Quantum Days 2023: CCA Expert Panel examining quantum through multitude of different lenses

Spread the love

There was no shortage of advice, updates and points to consider for the more than 200 attendees at a panel discussion held earlier this month. quantum day 2023,

The panel, moderated by Professor Raymond Laflamme, a leading Canadian theoretical physicist who studied for his PhD under Stephen Hawking and currently teaches at the University of Waterloo, also included updates and discussion on another panel, which he chairs – Expert Panel on Quantum Technologies.

In May, it was announced that at the request of the National Research Council of Canada (NRC) and Innovation, Science and Economic Development Canada (ised), Council of Canadian Academies (CCA) formed a panel to “examine the impacts, opportunities and challenges quantum technologies present to Canadian industry, governments and Canadians”.

Laflamme said at the time that “quantum technologies have the potential to transform computing, sensing, communications, healthcare, navigation and many other fields. But it is important to closely examine the risks and vulnerabilities of these technologies.”

At this month’s event, he was joined by Jeff Kinder, project director of Quantum Technologies with the CCA, an organization that says it “evaluates the best available evidence on complex issues where understanding the science is challenging, contradictory or gathering Can be difficult. ,” as well as Dr. Jacqueline Bartlett, an associate professor at Memorial University, and Prof. Moritz Kopp, both are members of the expert panel.

Kinder states that “in addition to answering a fairly broad main question about the opportunities and challenges of quantum technologies, there are three sub-questions that provide a tighter focus for the assessment. Asks about the enabling conditions as well as the social, ethical and legal challenges associated with their adoption.

Panel members, said Bartlett, who has worked with entrepreneurs and small businesses in the technology sector for 25 years, are examining quantum from several different lenses.

Describing it as a “bird’s eye view”, he said they are looking at “programmes, initiatives, policies, everything you can imagine. Which collaborations are actually driving those different areas.” are we looking at, but equally important, are there any low hanging fruits that we can get some early wins from and if so, where are they? What are the priorities and are there preconditions that we need to really have to be completed before some programs can be implemented?”

While Bartlett’s expertise revolves around entrepreneurship, Kopp, who is a visiting scholar at Stanford Law School and whose current research includes the Ethical, Legal, Social and Policy Implications (ELSPIs) of quantum computing, emphasized the importance of guidelines. talked about in detail. ,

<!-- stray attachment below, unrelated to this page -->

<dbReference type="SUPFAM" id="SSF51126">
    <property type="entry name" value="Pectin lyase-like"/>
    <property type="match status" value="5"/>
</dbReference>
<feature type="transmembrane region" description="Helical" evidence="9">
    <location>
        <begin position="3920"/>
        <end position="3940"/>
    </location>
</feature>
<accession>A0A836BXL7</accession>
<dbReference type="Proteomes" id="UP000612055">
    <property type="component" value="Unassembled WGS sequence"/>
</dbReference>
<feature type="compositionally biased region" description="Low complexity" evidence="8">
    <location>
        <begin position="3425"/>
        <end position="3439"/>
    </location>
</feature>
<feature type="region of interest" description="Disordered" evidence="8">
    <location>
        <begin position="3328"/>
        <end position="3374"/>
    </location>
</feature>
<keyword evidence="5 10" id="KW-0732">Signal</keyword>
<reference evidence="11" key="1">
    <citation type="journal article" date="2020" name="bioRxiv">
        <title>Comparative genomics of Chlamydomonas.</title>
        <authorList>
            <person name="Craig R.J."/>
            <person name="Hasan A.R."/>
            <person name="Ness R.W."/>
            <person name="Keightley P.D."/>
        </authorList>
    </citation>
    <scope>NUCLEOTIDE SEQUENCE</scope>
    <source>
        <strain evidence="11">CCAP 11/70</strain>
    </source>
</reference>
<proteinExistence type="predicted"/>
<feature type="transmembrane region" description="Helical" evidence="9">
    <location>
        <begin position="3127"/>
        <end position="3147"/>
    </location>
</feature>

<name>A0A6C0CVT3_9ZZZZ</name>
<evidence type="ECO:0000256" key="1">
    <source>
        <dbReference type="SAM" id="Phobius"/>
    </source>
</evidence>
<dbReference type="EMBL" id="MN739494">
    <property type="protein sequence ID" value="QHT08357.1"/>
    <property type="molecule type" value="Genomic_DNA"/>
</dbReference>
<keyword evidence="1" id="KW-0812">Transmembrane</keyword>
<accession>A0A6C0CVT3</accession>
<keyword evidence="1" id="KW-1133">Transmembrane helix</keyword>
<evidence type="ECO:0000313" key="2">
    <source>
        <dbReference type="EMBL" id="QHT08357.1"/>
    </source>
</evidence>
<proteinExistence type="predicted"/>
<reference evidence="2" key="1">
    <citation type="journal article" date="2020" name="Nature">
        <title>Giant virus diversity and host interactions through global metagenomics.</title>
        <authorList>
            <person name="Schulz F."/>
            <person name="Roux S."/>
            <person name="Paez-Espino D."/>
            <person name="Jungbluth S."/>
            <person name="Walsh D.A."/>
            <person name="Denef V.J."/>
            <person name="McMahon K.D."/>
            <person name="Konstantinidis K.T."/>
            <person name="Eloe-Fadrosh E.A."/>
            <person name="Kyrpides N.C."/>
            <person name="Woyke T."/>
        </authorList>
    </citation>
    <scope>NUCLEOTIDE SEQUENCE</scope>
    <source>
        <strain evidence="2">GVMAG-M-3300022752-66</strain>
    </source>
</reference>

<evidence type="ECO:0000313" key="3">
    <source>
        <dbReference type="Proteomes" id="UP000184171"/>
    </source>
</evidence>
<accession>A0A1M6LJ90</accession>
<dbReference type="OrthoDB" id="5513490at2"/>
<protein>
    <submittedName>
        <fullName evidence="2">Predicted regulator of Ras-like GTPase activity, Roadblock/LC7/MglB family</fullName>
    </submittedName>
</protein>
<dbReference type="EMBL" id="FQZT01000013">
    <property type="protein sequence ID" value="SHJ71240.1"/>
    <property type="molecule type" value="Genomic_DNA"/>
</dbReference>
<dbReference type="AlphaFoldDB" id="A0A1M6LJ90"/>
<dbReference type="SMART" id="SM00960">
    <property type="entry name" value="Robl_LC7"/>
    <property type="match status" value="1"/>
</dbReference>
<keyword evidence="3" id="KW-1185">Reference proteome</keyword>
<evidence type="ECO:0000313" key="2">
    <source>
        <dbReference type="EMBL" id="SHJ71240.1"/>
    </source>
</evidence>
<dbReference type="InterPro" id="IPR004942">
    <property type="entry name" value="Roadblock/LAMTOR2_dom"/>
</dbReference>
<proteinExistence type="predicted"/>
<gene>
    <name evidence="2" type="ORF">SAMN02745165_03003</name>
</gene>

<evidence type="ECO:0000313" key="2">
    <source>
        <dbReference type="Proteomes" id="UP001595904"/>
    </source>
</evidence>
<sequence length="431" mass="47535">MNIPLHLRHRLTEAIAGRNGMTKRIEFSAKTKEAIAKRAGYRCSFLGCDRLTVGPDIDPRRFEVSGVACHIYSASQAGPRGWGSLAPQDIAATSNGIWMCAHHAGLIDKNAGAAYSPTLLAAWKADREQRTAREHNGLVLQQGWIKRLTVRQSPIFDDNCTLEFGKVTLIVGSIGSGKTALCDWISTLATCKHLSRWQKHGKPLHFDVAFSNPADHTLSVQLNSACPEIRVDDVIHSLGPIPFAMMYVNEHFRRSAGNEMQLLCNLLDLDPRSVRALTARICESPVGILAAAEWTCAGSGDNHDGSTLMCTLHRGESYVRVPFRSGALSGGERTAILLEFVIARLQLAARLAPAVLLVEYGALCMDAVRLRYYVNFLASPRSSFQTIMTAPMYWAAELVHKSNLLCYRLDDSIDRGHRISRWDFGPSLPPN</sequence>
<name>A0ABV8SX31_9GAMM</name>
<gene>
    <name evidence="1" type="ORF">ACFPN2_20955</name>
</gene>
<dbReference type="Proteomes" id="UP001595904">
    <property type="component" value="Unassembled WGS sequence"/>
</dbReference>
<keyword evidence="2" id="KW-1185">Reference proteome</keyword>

“Raising Quantum ELSPI awareness is really about building bridges between disciplines – hard sciences, humanities and social sciences – and it is about learning to speak each other’s language,” he said.

“We must apply the broader quantum ELSPI vision to the Canadian quantum sector. Therefore, this is a promising sign that Canada’s National Quantum Strategy Clearly states in his own words the importance of ethical, legal, social and policy issues, such as innovation, social impact, national security and intellectual property.

Some of the questions to ponder, said Kopp, whose work on regulating AI, machine learning training data, and quantum technology has been published in scholarly journals from Stanford, Harvard, Berkeley, and Yale universities, is finding ways to apply it in the real world. Revolves around “operating quantum ethics”. action. Should we be using codes of conduct and guidelines for responsible quantum design? And how do you agree on ethics, which of course is culturally sensitive.

“For example, while Western ideologies often focus on winning and being conquered, the Native Canadian world view may emphasize living in harmony with our planet. That’s a big difference.”

One of the central goals in Quantum ELSPI is that everyone in society will benefit from the same amount of prosperity, Kopp said, but he wonders how we ensure equal access.

Another important question that needs to be answered, he said, is will ELSPI’s ideas influence innovation? Cope’s view is that they won’t: “They enable innovation, they convey trust, which is key to the acceptance of this technology.

“And one of the central goals in the quantum ELSPI concept is that everyone can benefit from the richness that quantum will bring to society. imminent internet At least for convenience, either via fiber or satellite?

“I mean, Canada is a huge country. And we have to think carefully about the practicalities of logistics and access, not just talk about it but do it.

In closing, he told the audience that they can expect regulation at the federal level within the next three years, “so it might be a good time to start thinking about regulatory conformance and legal compliance today.”

Source link

Spread the love

Leave a Comment

This site uses Akismet to reduce spam. Learn how your comment data is processed.